DAT vs. MCAT: Similarities, Differences, and Which Test Is Easier

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When you’re preparing for a potential career in health care, you might be weighing your options in terms of which standardized test to take. One common question among potential students of health sciences is, “Should I take the MCAT or the DAT?”

The MCAT, or Medical College Admission Test, is the most common standardized test for admission to medical schools in Canada and the United States. Written and administered by the Association of American Medical Colleges (AAMC), the MCAT tests prospective M.D. or D.O. students’ knowledge of the natural, biological, and physical sciences, as well as psychology and sociology. It also tests their critical reading and analytical skills. The MCAT is considered the gold standard for pre-med students across a variety of health care disciplines.

The DAT, or Dental Admission Test, is written and administered by the American Dental Association (ADA) for aspiring dental school students. The exam tests students’ knowledge of the natural sciences, as well as their reading comprehension, quantitative, and spatial perception skills. The DAT is accepted by 10 dental schools in Canada and 66 in the U.S. 

While the MCAT and DAT are similar in some content areas, they are different in several key ways. Understanding the differences between the two exams will help you decide which one is right for you, your skill set, and your potential career in the health field. In this article, we’ll dig into the differences between the DAT and MCAT in terms of difficulty, content, format, length, and more. 

The Major Differences Between the MCAT and the DAT 

Here’s a basic breakdown of the major differences between the MCAT and the DAT in practical terms.

  MCAT DAT
Purpose Admission to medical schools in North America Admission to dental schools, primarily in North America
Format Computer-based test Computer-based test
Length About 7 hours and 30 minutes About 4 hours and 15 minutes
Cost About $310.00 About $475.00
Scores 118-132 for each of the 4 sections; total score 472-528 Scaled score of 1-30
Test Dates Offered January-September every year, usually around 25 times Available year-round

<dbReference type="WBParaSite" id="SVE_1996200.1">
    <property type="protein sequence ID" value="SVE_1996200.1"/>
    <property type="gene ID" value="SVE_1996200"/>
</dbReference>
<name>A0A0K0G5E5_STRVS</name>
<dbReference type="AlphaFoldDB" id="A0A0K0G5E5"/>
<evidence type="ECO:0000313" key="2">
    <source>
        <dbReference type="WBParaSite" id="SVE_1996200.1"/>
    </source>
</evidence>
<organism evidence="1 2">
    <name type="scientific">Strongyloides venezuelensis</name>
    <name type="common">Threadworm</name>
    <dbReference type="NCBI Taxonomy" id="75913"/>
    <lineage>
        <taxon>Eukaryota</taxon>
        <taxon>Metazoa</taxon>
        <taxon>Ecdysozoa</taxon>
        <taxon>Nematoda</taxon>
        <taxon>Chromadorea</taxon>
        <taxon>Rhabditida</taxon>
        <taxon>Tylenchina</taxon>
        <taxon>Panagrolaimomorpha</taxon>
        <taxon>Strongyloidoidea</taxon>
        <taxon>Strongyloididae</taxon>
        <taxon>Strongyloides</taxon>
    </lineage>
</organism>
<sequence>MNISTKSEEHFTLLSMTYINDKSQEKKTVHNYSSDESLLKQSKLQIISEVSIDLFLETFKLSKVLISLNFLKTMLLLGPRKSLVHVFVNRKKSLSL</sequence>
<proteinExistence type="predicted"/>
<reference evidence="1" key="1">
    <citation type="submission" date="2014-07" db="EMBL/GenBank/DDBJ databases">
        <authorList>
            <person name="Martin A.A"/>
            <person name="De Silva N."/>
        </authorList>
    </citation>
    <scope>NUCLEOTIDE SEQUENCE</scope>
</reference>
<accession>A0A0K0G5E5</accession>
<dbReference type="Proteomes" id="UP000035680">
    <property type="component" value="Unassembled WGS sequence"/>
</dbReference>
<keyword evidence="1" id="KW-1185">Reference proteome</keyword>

Sections Biological and Biochemical Foundations of Living Systems; Chemical and Physical Foundations of Biological Systems; Psychological, Social, and Biological Foundations of Behavior; Critical Analysis and Reasoning Skills Survey of the Natural Sciences; Perceptual Ability Test; Reading Comprehension; Quantitative Reasoning

The DAT vs. MCAT: Content and Logistical Differences 

The MCAT and the DAT cover similar general areas in terms of quantitative reasoning, the natural sciences, and reading comprehension. However, there are several notable differences between the exams. 

First, the MCAT is far more passage-based than the DAT. This means that test-takers have to be able to read and comprehend passages and answer questions about them quickly, applying their background knowledge of scientific concepts along the way. 

Perhaps the biggest content difference between the two exams is in the DAT’s perceptual ability test, which tests students on their two-dimensional and three-dimensional visuospatial perception. Many students consider this to be the most difficult section of the exam, as it’s different from most standardized tests and requires test-takers to use their visual acuity to measure the differences between angles and answer questions about geometry. 

Lastly, the DAT is more limited in scope overall. It doesn’t include physics, psychology, or sociology questions, while the MCAT does. 

There are also a few logistical differences that make the experience of taking the DAT very different from completing the MCAT. The MCAT is only offered a limited number of times per year, while the DAT is offered year-round. Moreover, you’ll receive an unofficial score report immediately after you finish the DAT, while you won’t get your MCAT scores for around a month. 

Also, while there are many more math questions on the DAT than on the MCAT, you can use a calculator while taking the DAT. Calculators aren’t allowed at the MCAT. So if you struggle with doing calculations quickly in your head, the MCAT will likely be more difficult for you. 

Which Test Should You Take?

Overall, the MCAT is usually considered more difficult than the DAT by most test-takers. The MCAT focuses more on responding to lengthy passages, so you’ll need to be able to synthesize, understand, and analyze written passages quickly to do well on the exam. The DAT is also far shorter than the MCAT, so if you struggle with testing endurance or anxiety, the MCAT may prove to be a bigger challenge for you. 

The exception to this general rule is if you struggle with visuospatial perception, as the DAT specifically tests this in a way that few, if any, other standardized tests do. If you have trouble with visual or spatial perception, this section of the DAT may pose a significant challenge. 

The biggest difference between the MCAT and the DAT is, of course, the potential career you can pursue. The DAT is specific to admission to dental schools, while the MCAT is applicable to medical schools. Taking the MCAT may take more preparation than the DAT, but you can use it to pursue work in a greater variety of medical disciplines.